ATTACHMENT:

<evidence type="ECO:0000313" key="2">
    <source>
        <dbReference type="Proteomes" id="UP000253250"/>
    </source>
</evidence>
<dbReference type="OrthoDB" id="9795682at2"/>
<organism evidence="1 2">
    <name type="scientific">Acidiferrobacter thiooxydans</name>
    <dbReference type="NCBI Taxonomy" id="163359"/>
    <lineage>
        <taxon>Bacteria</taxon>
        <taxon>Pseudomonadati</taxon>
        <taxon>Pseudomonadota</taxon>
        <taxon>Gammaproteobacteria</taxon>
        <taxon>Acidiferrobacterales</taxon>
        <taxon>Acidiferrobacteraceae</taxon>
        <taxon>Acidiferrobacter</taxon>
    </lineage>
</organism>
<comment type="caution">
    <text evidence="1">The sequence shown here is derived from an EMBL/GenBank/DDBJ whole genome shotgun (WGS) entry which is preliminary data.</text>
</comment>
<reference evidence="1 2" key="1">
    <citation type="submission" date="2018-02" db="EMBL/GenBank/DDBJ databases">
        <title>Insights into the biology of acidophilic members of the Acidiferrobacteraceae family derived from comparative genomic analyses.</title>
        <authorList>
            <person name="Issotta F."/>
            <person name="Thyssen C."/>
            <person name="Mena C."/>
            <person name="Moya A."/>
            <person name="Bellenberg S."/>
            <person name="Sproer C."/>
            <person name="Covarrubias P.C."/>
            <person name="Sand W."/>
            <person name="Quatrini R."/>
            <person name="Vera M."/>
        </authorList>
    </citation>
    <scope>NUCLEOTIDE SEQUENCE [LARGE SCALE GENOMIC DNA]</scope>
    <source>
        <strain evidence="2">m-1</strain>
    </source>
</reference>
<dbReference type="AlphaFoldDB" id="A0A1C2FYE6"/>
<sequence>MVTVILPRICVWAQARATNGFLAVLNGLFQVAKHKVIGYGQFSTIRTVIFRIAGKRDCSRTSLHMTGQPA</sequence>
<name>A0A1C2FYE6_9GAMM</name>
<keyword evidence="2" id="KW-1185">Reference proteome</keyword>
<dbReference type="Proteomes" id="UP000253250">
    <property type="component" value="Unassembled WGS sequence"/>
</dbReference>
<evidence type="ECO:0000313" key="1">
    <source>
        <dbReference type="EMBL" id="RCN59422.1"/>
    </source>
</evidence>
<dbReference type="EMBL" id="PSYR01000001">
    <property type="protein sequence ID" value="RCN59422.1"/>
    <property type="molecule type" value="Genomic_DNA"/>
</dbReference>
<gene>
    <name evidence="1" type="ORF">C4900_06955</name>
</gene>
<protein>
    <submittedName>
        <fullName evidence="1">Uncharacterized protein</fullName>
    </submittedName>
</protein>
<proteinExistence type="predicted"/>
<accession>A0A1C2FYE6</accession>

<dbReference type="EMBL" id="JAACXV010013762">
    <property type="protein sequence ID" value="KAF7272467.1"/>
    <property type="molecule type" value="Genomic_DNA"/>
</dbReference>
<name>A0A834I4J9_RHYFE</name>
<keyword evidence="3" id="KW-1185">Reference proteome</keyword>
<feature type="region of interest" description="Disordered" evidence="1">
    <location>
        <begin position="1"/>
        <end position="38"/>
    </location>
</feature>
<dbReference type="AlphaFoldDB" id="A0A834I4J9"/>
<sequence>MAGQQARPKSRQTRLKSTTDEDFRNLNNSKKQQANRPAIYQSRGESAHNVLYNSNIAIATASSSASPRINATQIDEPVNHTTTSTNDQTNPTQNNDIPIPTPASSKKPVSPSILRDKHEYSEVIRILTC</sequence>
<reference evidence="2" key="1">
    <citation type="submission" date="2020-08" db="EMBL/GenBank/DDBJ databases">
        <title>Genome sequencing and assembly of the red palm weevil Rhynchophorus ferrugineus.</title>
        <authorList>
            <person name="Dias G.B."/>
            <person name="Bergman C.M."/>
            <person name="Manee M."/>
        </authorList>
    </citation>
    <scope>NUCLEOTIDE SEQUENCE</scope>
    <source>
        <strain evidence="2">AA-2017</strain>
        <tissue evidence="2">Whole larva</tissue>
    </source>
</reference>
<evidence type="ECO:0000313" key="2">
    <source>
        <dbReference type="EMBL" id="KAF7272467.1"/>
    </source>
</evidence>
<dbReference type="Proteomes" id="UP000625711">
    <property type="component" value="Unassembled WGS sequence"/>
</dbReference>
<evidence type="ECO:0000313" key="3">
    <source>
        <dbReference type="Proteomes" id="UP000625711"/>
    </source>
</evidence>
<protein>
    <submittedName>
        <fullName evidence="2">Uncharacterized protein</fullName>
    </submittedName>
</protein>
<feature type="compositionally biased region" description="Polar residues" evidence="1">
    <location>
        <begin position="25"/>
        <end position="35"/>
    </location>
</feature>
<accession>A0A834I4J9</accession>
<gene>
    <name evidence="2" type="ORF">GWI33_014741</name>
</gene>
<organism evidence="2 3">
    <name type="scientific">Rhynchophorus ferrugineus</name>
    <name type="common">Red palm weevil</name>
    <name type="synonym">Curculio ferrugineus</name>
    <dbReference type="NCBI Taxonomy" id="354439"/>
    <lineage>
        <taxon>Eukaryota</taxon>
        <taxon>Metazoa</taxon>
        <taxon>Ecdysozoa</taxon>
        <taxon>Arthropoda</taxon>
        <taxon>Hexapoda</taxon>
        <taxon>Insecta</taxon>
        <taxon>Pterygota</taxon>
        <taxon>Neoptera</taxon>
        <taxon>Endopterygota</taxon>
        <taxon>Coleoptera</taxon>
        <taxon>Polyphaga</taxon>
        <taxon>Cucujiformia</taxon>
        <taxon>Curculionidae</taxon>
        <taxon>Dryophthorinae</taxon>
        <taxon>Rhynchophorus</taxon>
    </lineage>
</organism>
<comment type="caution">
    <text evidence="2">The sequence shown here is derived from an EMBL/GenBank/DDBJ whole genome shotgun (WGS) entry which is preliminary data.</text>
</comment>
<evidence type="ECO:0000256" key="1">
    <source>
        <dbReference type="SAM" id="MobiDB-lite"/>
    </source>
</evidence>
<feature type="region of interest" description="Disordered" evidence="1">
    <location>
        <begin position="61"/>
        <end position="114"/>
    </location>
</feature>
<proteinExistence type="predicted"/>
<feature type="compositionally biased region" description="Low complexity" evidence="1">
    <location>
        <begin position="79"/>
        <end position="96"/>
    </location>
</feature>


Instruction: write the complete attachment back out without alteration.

<evidence type="ECO:0000313" key="2">
    <source>
        <dbReference type="Proteomes" id="UP000253250"/>
    </source>
</evidence>
<dbReference type="OrthoDB" id="9795682at2"/>
<organism evidence="1 2">
    <name type="scientific">Acidiferrobacter thiooxydans</name>
    <dbReference type="NCBI Taxonomy" id="163359"/>
    <lineage>
        <taxon>Bacteria</taxon>
        <taxon>Pseudomonadati</taxon>
        <taxon>Pseudomonadota</taxon>
        <taxon>Gammaproteobacteria</taxon>
        <taxon>Acidiferrobacterales</taxon>
        <taxon>Acidiferrobacteraceae</taxon>
        <taxon>Acidiferrobacter</taxon>
    </lineage>
</organism>
<comment type="caution">
    <text evidence="1">The sequence shown here is derived from an EMBL/GenBank/DDBJ whole genome shotgun (WGS) entry which is preliminary data.</text>
</comment>
<reference evidence="1 2" key="1">
    <citation type="submission" date="2018-02" db="EMBL/GenBank/DDBJ databases">
        <title>Insights into the biology of acidophilic members of the Acidiferrobacteraceae family derived from comparative genomic analyses.</title>
        <authorList>
            <person name="Issotta F."/>
            <person name="Thyssen C."/>
            <person name="Mena C."/>
            <person name="Moya A."/>
            <person name="Bellenberg S."/>
            <person name="Sproer C."/>
            <person name="Covarrubias P.C."/>
            <person name="Sand W."/>
            <person name="Quatrini R."/>
            <person name="Vera M."/>
        </authorList>
    </citation>
    <scope>NUCLEOTIDE SEQUENCE [LARGE SCALE GENOMIC DNA]</scope>
    <source>
        <strain evidence="2">m-1</strain>
    </source>
</reference>
<dbReference type="AlphaFoldDB" id="A0A1C2FYE6"/>
<sequence>MVTVILPRICVWAQARATNGFLAVLNGLFQVAKHKVIGYGQFSTIRTVIFRIAGKRDCSRTSLHMTGQPA</sequence>
<name>A0A1C2FYE6_9GAMM</name>
<keyword evidence="2" id="KW-1185">Reference proteome</keyword>
<dbReference type="Proteomes" id="UP000253250">
    <property type="component" value="Unassembled WGS sequence"/>
</dbReference>
<evidence type="ECO:0000313" key="1">
    <source>
        <dbReference type="EMBL" id="RCN59422.1"/>
    </source>
</evidence>
<dbReference type="EMBL" id="PSYR01000001">
    <property type="protein sequence ID" value="RCN59422.1"/>
    <property type="molecule type" value="Genomic_DNA"/>
</dbReference>
<gene>
    <name evidence="1" type="ORF">C4900_06955</name>
</gene>
<protein>
    <submittedName>
        <fullName evidence="1">Uncharacterized protein</fullName>
    </submittedName>
</protein>
<proteinExistence type="predicted"/>
<accession>A0A1C2FYE6</accession>

<dbReference type="EMBL" id="JAACXV010013762">
    <property type="protein sequence ID" value="KAF7272467.1"/>
    <property type="molecule type" value="Genomic_DNA"/>
</dbReference>
<name>A0A834I4J9_RHYFE</name>
<keyword evidence="3" id="KW-1185">Reference proteome</keyword>
<feature type="region of interest" description="Disordered" evidence="1">
    <location>
        <begin position="1"/>
        <end position="38"/>
    </location>
</feature>
<dbReference type="AlphaFoldDB" id="A0A834I4J9"/>
<sequence>MAGQQARPKSRQTRLKSTTDEDFRNLNNSKKQQANRPAIYQSRGESAHNVLYNSNIAIATASSSASPRINATQIDEPVNHTTTSTNDQTNPTQNNDIPIPTPASSKKPVSPSILRDKHEYSEVIRILTC</sequence>
<reference evidence="2" key="1">
    <citation type="submission" date="2020-08" db="EMBL/GenBank/DDBJ databases">
        <title>Genome sequencing and assembly of the red palm weevil Rhynchophorus ferrugineus.</title>
        <authorList>
            <person name="Dias G.B."/>
            <person name="Bergman C.M."/>
            <person name="Manee M."/>
        </authorList>
    </citation>
    <scope>NUCLEOTIDE SEQUENCE</scope>
    <source>
        <strain evidence="2">AA-2017</strain>
        <tissue evidence="2">Whole larva</tissue>
    </source>
</reference>
<evidence type="ECO:0000313" key="2">
    <source>
        <dbReference type="EMBL" id="KAF7272467.1"/>
    </source>
</evidence>
<dbReference type="Proteomes" id="UP000625711">
    <property type="component" value="Unassembled WGS sequence"/>
</dbReference>
<evidence type="ECO:0000313" key="3">
    <source>
        <dbReference type="Proteomes" id="UP000625711"/>
    </source>
</evidence>
<protein>
    <submittedName>
        <fullName evidence="2">Uncharacterized protein</fullName>
    </submittedName>
</protein>
<feature type="compositionally biased region" description="Polar residues" evidence="1">
    <location>
        <begin position="25"/>
        <end position="35"/>
    </location>
</feature>
<accession>A0A834I4J9</accession>
<gene>
    <name evidence="2" type="ORF">GWI33_014741</name>
</gene>
<organism evidence="2 3">
    <name type="scientific">Rhynchophorus ferrugineus</name>
    <name type="common">Red palm weevil</name>
    <name type="synonym">Curculio ferrugineus</name>
    <dbReference type="NCBI Taxonomy" id="354439"/>
    <lineage>
        <taxon>Eukaryota</taxon>
        <taxon>Metazoa</taxon>
        <taxon>Ecdysozoa</taxon>
        <taxon>Arthropoda</taxon>
        <taxon>Hexapoda</taxon>
        <taxon>Insecta</taxon>
        <taxon>Pterygota</taxon>
        <taxon>Neoptera</taxon>
        <taxon>Endopterygota</taxon>
        <taxon>Coleoptera</taxon>
        <taxon>Polyphaga</taxon>
        <taxon>Cucujiformia</taxon>
        <taxon>Curculionidae</taxon>
        <taxon>Dryophthorinae</taxon>
        <taxon>Rhynchophorus</taxon>
    </lineage>
</organism>
<comment type="caution">
    <text evidence="2">The sequence shown here is derived from an EMBL/GenBank/DDBJ whole genome shotgun (WGS) entry which is preliminary data.</text>
</comment>
<evidence type="ECO:0000256" key="1">
    <source>
        <dbReference type="SAM" id="MobiDB-lite"/>
    </source>
</evidence>
<feature type="region of interest" description="Disordered" evidence="1">
    <location>
        <begin position="61"/>
        <end position="114"/>
    </location>
</feature>
<proteinExistence type="predicted"/>
<feature type="compositionally biased region" description="Low complexity" evidence="1">
    <location>
        <begin position="79"/>
        <end position="96"/>
    </location>
</feature>